Play time

During the first season of the Oregon Shakespeare Festival 80 years ago, Ashland residents and students served as actors on a simple stage that also hosted boxing matches. Now the Tony Award-winning company has three state-of-the-art theaters—and not a fist-swinging bout in sight. It produces everything from the Bard (Richard III runs through October 10) to modern musicals (Into the Woods runs through October 11). It also stages its own new commissions during a season that goes from February to November. September offers a full slate of performances, including an outdoor series that seems perfectly timed to the weather: Days this month stay mostly sunny, even as a nip starts to spice the air each evening around curtain time.

Go-to fall foliage

Picnickers, Frisbee tossers, and kids on swings populate the busy end of Lithia Park (pictured below), near Ashland’s downtown plaza and the Shakespeare Festival complex. But deeper inside this 93-acre oasis, tranquility prevails along the forested paths that follow Ashland Creek through a wooded canyon. September is especially scenic. “That’s when our fall color starts, usually with the maples in the Japanese garden,” says park superintendent Bruce Dickens.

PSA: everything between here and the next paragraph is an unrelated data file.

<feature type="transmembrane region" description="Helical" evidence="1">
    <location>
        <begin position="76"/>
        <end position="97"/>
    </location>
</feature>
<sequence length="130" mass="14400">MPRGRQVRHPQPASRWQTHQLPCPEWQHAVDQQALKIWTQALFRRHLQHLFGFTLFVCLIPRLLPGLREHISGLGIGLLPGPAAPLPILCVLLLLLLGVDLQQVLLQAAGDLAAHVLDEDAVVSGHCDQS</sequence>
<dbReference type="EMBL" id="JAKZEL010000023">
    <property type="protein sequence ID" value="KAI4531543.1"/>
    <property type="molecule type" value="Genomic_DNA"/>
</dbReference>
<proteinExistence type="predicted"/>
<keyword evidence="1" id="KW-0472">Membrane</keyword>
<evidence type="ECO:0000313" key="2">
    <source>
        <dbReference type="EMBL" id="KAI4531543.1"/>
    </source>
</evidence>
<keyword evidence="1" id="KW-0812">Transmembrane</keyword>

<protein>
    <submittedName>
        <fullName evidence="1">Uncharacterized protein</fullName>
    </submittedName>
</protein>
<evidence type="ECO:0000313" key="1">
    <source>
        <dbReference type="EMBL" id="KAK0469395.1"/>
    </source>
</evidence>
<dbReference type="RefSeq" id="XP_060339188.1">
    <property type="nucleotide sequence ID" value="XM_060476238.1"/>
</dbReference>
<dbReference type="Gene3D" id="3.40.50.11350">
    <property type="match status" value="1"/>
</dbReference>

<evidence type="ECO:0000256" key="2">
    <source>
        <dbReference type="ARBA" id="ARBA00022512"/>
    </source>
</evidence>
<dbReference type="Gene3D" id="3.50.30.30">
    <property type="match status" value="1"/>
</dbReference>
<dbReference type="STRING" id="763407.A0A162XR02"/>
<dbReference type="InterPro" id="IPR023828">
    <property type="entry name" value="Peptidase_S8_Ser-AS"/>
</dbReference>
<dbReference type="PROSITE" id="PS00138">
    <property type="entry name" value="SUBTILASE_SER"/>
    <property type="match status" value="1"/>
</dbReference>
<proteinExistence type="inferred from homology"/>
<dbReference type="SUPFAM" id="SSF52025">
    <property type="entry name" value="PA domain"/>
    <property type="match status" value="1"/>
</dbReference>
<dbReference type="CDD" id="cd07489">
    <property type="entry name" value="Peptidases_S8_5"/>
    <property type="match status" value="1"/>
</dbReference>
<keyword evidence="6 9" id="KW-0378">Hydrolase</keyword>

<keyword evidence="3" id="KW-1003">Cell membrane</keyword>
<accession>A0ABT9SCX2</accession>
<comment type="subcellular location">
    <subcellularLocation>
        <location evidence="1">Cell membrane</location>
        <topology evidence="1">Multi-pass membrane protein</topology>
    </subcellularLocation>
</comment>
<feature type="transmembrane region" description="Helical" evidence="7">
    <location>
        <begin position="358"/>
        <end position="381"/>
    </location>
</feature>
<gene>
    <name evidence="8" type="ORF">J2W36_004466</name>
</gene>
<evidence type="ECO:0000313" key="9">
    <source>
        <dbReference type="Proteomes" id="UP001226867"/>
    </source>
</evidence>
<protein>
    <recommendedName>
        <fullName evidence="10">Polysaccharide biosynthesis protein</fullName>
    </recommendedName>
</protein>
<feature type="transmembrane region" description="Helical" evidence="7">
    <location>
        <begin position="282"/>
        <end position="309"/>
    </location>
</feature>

A Taste for Lunch in Ashland, Ore.


NW Raw
Chris Pietsch for The New York Times

On a recent summer afternoon, it was a busy scene outside the Ashland Food Co-op, where the lunch menu is the biggest draw. On a small triangle of grass a barefooted young woman in a grass skirt did a rather frantic and awkward hip dance while her shirtless tattooed partner played the bongos. Two gray-haired men wearing button-downs ate salad at an outdoor table and argued about Richard Blanco, the Inaugural poet in 2013 who gave a reading here last year.